Prior to taking a trip, my wife will often ask the rest of the family, “what are you looking forward to most about the trip?” Responses have varied, depending on the ages of the kids at the time (seeing Mickey, riding this ride, seeing this place, eating this food, etc…), but a recent response made me stop and think. “I’m just looking forward to the experiences” was the response my son gave. Wow, what a great answer! It made me think to myself, “Do I sometimes focus so much on getting to a certain place, that I’m missing out on some great experiences along the way?” I think we all must admit, that there have been times we have missed out on some great things, because we were so focused on getting somewhere else at that moment.
The beginning of the new year can be a good time to reflect and also make plans to move forward. While this is a good thing to do and good time to do it, we must be careful about the manner in which we try to accomplish these things. Making plans and setting goals are good things if we don’t lose track of where we’re at the moment. There have been times in my life where I have been so focused on accomplishing a goal, that I paid no attention to what was going on around me. The end result of this was often my own detriment or even negatively impacting others, while wasting the time I’ve been blessed with.
Use Each Moment You Have
Focusing only on some point in the future can cause us to miss out on the important time of the present. I read a quote once that said, “If people threw away their money as thoughtlessly as they throw away their time, we would think them insane. Yet time is infinitely more precious than money because money can’t buy time.” We all understand that once time is past, you can never get it back. That makes our time more valuable that any worldly possession. This demands that we understand the value of each individual moment we have in this world. The apostle Paul said,
“Therefore be careful how you walk, not as unwise men but as wise, making the most of your time, because the days are evil.” Eph. 5:15-16
He joins the idea of walking circumspectly with making the most of your time. If we do not pay attention to each moment, we are not using the time we have properly. He then goes on in verse 17 to write about not being foolish, but understanding God’s will. If you don’t understand what God’s will is, you are unwise, not careful and do not make the most of your time. The idea of making the most of your time (redeeming the time) is to rescue it from loss. Don’t miss out on the moments you have, but use them (each and every one of them) properly. We can’t do this, if we don’t know God’s will.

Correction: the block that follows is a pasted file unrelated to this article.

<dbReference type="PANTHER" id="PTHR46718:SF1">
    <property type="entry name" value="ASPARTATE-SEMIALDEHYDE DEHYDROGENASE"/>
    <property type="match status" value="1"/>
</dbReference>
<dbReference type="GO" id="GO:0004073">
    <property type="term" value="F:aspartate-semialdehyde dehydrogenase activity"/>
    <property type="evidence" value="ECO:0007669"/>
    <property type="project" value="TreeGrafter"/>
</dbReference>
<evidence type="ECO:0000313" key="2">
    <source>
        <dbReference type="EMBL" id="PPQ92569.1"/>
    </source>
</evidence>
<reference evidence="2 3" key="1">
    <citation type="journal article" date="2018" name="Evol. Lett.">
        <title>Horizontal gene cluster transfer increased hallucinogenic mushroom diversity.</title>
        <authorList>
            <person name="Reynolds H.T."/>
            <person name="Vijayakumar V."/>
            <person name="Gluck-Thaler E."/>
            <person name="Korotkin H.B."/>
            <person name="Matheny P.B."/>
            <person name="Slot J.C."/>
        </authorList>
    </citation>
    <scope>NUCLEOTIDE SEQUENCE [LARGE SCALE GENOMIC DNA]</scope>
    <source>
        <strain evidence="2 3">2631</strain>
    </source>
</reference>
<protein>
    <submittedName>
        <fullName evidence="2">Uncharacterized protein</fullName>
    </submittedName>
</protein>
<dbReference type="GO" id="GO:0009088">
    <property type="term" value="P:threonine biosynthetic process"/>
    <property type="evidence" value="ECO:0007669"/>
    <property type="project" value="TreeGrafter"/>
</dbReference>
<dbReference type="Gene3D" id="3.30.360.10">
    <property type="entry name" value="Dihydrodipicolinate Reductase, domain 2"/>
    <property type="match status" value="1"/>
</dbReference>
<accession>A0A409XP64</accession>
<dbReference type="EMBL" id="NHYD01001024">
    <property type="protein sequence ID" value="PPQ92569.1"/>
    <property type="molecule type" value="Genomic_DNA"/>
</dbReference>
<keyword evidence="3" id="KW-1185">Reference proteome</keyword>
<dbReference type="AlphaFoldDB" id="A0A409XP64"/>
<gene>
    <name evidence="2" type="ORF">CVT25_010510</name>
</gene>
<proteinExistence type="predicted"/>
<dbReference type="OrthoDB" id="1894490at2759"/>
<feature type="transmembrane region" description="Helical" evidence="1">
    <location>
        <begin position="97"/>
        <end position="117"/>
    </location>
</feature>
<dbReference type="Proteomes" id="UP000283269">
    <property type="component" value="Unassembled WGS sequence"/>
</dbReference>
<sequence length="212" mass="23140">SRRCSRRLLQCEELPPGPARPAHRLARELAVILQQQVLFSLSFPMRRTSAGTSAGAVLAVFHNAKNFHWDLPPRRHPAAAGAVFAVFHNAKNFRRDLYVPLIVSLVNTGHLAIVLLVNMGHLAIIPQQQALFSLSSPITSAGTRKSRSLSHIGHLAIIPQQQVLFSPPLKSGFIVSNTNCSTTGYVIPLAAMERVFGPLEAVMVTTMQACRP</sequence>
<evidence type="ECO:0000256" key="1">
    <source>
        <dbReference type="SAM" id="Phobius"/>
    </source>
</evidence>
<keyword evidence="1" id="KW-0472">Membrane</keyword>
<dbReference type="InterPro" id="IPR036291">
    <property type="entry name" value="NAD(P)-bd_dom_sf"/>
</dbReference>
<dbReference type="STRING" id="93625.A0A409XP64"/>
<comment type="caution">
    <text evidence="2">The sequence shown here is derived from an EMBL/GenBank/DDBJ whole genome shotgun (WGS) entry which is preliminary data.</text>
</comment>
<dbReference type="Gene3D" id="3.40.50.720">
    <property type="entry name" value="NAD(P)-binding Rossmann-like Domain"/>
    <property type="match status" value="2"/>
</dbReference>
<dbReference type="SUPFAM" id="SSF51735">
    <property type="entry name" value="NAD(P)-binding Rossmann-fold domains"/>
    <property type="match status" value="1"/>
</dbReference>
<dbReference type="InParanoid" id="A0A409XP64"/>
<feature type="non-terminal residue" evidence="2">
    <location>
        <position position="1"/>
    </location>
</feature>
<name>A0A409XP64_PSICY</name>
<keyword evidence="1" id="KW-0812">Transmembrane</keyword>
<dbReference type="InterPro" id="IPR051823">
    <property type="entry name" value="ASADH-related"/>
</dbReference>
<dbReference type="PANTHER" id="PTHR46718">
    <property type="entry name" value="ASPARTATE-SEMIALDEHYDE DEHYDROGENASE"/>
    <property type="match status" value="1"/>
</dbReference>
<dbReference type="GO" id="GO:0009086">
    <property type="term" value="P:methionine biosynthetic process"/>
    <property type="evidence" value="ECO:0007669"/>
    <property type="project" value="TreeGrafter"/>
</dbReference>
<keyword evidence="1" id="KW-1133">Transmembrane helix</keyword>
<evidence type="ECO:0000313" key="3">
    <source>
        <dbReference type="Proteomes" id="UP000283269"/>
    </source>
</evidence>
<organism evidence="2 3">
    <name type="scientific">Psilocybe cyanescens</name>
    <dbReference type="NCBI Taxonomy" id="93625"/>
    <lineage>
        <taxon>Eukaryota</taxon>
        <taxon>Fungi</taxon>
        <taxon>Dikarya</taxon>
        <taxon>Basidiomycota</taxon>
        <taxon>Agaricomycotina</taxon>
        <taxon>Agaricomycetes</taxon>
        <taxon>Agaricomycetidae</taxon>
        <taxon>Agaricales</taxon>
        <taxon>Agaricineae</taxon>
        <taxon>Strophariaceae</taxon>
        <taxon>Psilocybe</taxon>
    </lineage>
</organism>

Take In Each Moment
Experiences point us to God. They are given to show us God. We know something of the sweetness of His friendship and blessings, because we have tasted His gifts. We know something of the refreshment of a relationship with Him, because we have experienced this with other people. We know something of the warmth of His affection, because we remember the warmth of our friends and family.
Whatever action is good in this life, whatever idea is good and true, whatever thing we see, hear, smell, taste or touch of all God’s creation — all of it is designed by God as a sign and taste of what it is like to enjoy God himself. However, the creation and all that is in this physical world is not God. These are His good gifts, and if our enjoyment terminates on them, we are not worshipers but idolaters, no matter how much we thank God for them. Thanking God for something you love more than God doesn’t make you a worshiper. We are created to know and enjoy God, not just His gifts. Appreciate the things in this world, but understand their purpose is to point us to God.
Paul put it this way:
“Finally, brethren, whatever is true, whatever is honorable, whatever is right, whatever is pure, whatever is lovely, whatever is of good repute, if there is any excellence and if anything worthy of praise, dwell on these things.”
“Taking in each moment we have” or “enjoying the experience” is a great way to appreciate the limited time we have in this life, but an even better way to appreciate the God we serve. Is your service to God more about the gifts or the giver?
“Though the fig tree should not blossom, nor fruit be on the vines, the produce of the olive may fail and the fields yield no food, the flock be cut off from the fold and there be no herd in the stalls, yet I will rejoice in the Lord; I will take joy in the God of my salvation.” Habakkuk 3:17–18
Appreciate all God has given you, no matter how much, how little or how that compares to others. But more importantly, appreciate who God Is. Appreciate what God has done. Appreciate what God is doing. Appreciate what God will do for you. Enjoy the experience of serving a wonderful and loving God.
Cedar Park Church of Christ